If you read the answer before yours, those advices came after a few years of undergrad. At the start, I was not very well balanced in this department and I struggled to make the most of my time and find ways of studying that worked well for me.
Doing well in university was never that simple in university. I worked very hard to get the grades I got and to get where I am. It is always a struggle to get the most out of my studying. We are only human.
You can read the tips in the previous post for what I do or just search “study habit.”
Everyone has different studying tips. I have written a bit about this and you could search for it here under “study habit.”
My general advice is to take breaks when things are not sinking in, refocus, then restart. This goes for regular studying or when you’re cramming. Your brain does not have unlimited stamina; it needs rest.
The other advice is to use multiple approaches, and not just repetition. Your brain generally learns best when the message is reinforced through different modalities. Try some flow charts, make tables, or flash cards. If something is not working, discard it for a better method.
Next, set some goals for yourself. Decide what you need to focus on, what you can accomplish, and do as much as you can. It is alright to sometimes bite off more than you can chew, but always know your limits and keep pushing forward. Even if you only review a bit every day, in the long run you will have read through the material quite a bit.
Lastly, review often. The freshest material is always that which is covered most recently. Go back often to freshen up older material. The subsequent passes you will get a feel for what you have forgotten, what you have remembered, and focus yourself appropriately where you are struggling.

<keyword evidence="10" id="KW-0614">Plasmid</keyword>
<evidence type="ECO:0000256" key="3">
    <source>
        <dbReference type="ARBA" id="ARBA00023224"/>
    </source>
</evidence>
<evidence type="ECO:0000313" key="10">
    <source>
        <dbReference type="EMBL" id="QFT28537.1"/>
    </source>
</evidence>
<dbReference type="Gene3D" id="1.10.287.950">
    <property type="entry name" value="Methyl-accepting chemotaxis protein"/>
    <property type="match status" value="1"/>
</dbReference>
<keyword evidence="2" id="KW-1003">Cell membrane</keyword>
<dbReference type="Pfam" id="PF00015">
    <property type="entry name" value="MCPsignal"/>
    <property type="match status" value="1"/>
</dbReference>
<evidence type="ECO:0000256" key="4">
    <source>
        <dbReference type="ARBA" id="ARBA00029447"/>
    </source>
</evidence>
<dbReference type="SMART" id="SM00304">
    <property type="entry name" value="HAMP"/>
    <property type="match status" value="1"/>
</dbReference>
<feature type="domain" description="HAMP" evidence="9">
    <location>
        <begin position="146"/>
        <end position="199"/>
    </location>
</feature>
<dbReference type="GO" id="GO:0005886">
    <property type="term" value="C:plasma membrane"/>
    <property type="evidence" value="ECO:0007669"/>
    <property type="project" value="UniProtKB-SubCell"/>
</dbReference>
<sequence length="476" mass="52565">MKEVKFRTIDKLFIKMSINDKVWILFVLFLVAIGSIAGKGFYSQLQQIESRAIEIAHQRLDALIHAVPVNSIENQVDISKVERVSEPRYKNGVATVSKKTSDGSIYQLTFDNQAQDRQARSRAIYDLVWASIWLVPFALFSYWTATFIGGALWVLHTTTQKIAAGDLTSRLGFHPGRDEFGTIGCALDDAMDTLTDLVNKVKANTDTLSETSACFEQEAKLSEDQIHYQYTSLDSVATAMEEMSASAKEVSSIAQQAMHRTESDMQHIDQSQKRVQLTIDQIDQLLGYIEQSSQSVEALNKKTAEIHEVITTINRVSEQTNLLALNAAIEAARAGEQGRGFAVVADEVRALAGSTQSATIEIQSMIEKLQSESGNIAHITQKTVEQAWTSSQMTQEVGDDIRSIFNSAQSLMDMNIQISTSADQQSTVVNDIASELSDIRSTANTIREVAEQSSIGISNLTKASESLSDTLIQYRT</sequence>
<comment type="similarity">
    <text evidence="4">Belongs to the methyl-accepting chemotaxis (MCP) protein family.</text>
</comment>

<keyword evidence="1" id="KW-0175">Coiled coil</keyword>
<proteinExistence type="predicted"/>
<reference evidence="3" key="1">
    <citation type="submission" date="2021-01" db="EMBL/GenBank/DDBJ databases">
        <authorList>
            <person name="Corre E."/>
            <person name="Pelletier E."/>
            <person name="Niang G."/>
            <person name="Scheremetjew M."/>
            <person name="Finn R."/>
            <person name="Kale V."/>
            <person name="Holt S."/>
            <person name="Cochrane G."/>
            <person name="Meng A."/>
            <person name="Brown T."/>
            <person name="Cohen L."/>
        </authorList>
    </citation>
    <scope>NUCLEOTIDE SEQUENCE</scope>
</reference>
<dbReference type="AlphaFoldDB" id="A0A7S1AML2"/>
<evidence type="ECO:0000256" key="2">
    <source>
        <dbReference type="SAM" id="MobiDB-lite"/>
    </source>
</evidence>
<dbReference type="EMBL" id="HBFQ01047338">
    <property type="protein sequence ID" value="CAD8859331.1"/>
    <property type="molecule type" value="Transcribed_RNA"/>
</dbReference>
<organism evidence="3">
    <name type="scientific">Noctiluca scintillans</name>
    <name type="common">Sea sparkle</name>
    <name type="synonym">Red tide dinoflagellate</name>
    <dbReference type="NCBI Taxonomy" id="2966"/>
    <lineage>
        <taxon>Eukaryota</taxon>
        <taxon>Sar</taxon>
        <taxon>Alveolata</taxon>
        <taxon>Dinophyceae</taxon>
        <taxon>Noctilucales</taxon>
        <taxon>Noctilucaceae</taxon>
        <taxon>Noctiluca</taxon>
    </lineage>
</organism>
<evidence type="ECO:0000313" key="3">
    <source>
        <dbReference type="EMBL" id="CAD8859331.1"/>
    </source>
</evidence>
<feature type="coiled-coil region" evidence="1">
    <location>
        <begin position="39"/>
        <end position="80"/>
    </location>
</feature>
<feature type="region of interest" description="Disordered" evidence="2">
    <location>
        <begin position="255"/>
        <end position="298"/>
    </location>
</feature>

I hope this has been helpful to you. Good luck and take care.
I think that taking a stimulant without a medical purpose or a real problem is not a good idea. For those who have real challenges, real difficulties, and real reasons for taking stimulants I have no issue with the necessity. It is a matter of requirement, need, and moderation.
Stimulants may have varying effects on the host as seen in this preliminary research published in Nature; caffeine likewise may not work for everyone.
As you say, caffeine and stimulants are chemical compounds. Drugs. And as such, they have the capacity of abuse, but in this case, the abuse potential and the repercussions of one are greater than the other. That in my opinion makes caffeine a lesser of two evils.
In an ideal world, I would give up coffee, and people would not feel pressured to try stimulants. But this is not the case, so all we can do is resist the temptation. I would also suggest reading the submissions to the New York Times, titled “In Their Own Words: ‘Study Drugs.’”
To my knowledge, the use of stimulants without medical cause is frowned upon by the faculty and it is ill-advised and I would say the same.
What are your thoughts on the subject of stimulants? What food or drink do you have to help you study? Discuss or leave your comments below.
Given my recent opening of anonymous questions and the latest feature on Tumblr Tuesday, my inbox has exploded. I have been trying to answer these as quickly as I can. To help me clear off a large slate before the end of my summer, here is the latest mailbag.
Now that is an interesting question woesandwy. If there was a fool proof solution, you can bet your money that medical students would have been all over it years ago. Unfortunately, life is not always that easy and it hides her secrets well.
Here are my suggestions:
These are the tips I keep in mind when I am studying and hopefully they will work for you too. Good luck and take care.
Do you have tips on combatting sleepiness while studying? Leave a comment below.
Our curriculum is structured around systems such as neurology reproduction or blood and lymphatics, so I tend to just keep every block separate. Pharmacology, anatomy, pathology, and histology is covered within these systems blocks but as they are also examined as their own self-contained exams, I tend to keep those notes separate from the rest of the pile to make it easier to sift through.
Hope that answers your question and take care. :)